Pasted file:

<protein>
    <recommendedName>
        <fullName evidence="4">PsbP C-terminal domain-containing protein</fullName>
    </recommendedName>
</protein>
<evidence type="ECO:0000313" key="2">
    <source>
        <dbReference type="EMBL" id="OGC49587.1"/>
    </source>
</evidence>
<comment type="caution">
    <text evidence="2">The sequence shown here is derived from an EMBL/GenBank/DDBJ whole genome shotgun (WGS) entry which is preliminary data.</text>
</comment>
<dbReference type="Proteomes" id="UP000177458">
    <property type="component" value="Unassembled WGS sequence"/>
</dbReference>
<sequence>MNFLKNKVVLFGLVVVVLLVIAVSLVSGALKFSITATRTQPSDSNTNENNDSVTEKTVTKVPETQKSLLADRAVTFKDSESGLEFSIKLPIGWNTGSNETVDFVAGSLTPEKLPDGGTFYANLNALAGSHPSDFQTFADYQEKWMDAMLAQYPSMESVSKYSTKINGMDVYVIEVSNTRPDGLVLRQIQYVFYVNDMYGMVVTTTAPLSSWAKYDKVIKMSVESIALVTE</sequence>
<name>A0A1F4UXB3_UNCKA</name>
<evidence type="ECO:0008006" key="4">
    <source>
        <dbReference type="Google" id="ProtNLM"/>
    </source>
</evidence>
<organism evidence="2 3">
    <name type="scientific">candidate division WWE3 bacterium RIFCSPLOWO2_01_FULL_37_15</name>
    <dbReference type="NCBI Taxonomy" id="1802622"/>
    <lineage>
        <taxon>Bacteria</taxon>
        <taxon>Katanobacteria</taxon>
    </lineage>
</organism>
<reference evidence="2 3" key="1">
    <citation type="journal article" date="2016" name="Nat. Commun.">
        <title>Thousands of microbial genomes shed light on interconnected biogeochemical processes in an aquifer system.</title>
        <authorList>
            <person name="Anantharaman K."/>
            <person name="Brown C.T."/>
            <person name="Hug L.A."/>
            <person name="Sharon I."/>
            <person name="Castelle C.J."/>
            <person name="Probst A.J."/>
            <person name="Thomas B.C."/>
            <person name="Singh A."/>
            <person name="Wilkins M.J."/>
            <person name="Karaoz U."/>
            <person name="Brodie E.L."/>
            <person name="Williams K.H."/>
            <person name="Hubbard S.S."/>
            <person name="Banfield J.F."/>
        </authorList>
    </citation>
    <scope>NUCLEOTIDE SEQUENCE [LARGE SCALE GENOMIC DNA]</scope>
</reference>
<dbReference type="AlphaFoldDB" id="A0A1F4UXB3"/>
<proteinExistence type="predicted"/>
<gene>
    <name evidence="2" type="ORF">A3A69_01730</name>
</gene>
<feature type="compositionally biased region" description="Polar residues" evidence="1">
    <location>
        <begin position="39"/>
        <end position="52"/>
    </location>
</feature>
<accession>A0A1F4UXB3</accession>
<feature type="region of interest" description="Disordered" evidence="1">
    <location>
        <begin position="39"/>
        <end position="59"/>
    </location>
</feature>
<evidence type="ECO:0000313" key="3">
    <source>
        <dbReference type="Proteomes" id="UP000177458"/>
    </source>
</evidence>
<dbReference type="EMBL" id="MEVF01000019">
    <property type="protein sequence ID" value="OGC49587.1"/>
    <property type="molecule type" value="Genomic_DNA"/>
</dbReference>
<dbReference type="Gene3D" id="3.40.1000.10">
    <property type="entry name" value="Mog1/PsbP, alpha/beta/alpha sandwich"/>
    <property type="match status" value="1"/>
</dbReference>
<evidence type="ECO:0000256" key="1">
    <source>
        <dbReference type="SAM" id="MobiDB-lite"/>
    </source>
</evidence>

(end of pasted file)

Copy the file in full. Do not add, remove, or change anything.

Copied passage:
<protein>
    <recommendedName>
        <fullName evidence="4">PsbP C-terminal domain-containing protein</fullName>
    </recommendedName>
</protein>
<evidence type="ECO:0000313" key="2">
    <source>
        <dbReference type="EMBL" id="OGC49587.1"/>
    </source>
</evidence>
<comment type="caution">
    <text evidence="2">The sequence shown here is derived from an EMBL/GenBank/DDBJ whole genome shotgun (WGS) entry which is preliminary data.</text>
</comment>
<dbReference type="Proteomes" id="UP000177458">
    <property type="component" value="Unassembled WGS sequence"/>
</dbReference>
<sequence>MNFLKNKVVLFGLVVVVLLVIAVSLVSGALKFSITATRTQPSDSNTNENNDSVTEKTVTKVPETQKSLLADRAVTFKDSESGLEFSIKLPIGWNTGSNETVDFVAGSLTPEKLPDGGTFYANLNALAGSHPSDFQTFADYQEKWMDAMLAQYPSMESVSKYSTKINGMDVYVIEVSNTRPDGLVLRQIQYVFYVNDMYGMVVTTTAPLSSWAKYDKVIKMSVESIALVTE</sequence>
<name>A0A1F4UXB3_UNCKA</name>
<evidence type="ECO:0008006" key="4">
    <source>
        <dbReference type="Google" id="ProtNLM"/>
    </source>
</evidence>
<organism evidence="2 3">
    <name type="scientific">candidate division WWE3 bacterium RIFCSPLOWO2_01_FULL_37_15</name>
    <dbReference type="NCBI Taxonomy" id="1802622"/>
    <lineage>
        <taxon>Bacteria</taxon>
        <taxon>Katanobacteria</taxon>
    </lineage>
</organism>
<reference evidence="2 3" key="1">
    <citation type="journal article" date="2016" name="Nat. Commun.">
        <title>Thousands of microbial genomes shed light on interconnected biogeochemical processes in an aquifer system.</title>
        <authorList>
            <person name="Anantharaman K."/>
            <person name="Brown C.T."/>
            <person name="Hug L.A."/>
            <person name="Sharon I."/>
            <person name="Castelle C.J."/>
            <person name="Probst A.J."/>
            <person name="Thomas B.C."/>
            <person name="Singh A."/>
            <person name="Wilkins M.J."/>
            <person name="Karaoz U."/>
            <person name="Brodie E.L."/>
            <person name="Williams K.H."/>
            <person name="Hubbard S.S."/>
            <person name="Banfield J.F."/>
        </authorList>
    </citation>
    <scope>NUCLEOTIDE SEQUENCE [LARGE SCALE GENOMIC DNA]</scope>
</reference>
<dbReference type="AlphaFoldDB" id="A0A1F4UXB3"/>
<proteinExistence type="predicted"/>
<gene>
    <name evidence="2" type="ORF">A3A69_01730</name>
</gene>
<feature type="compositionally biased region" description="Polar residues" evidence="1">
    <location>
        <begin position="39"/>
        <end position="52"/>
    </location>
</feature>
<accession>A0A1F4UXB3</accession>
<feature type="region of interest" description="Disordered" evidence="1">
    <location>
        <begin position="39"/>
        <end position="59"/>
    </location>
</feature>
<evidence type="ECO:0000313" key="3">
    <source>
        <dbReference type="Proteomes" id="UP000177458"/>
    </source>
</evidence>
<dbReference type="EMBL" id="MEVF01000019">
    <property type="protein sequence ID" value="OGC49587.1"/>
    <property type="molecule type" value="Genomic_DNA"/>
</dbReference>
<dbReference type="Gene3D" id="3.40.1000.10">
    <property type="entry name" value="Mog1/PsbP, alpha/beta/alpha sandwich"/>
    <property type="match status" value="1"/>
</dbReference>
<evidence type="ECO:0000256" key="1">
    <source>
        <dbReference type="SAM" id="MobiDB-lite"/>
    </source>
</evidence>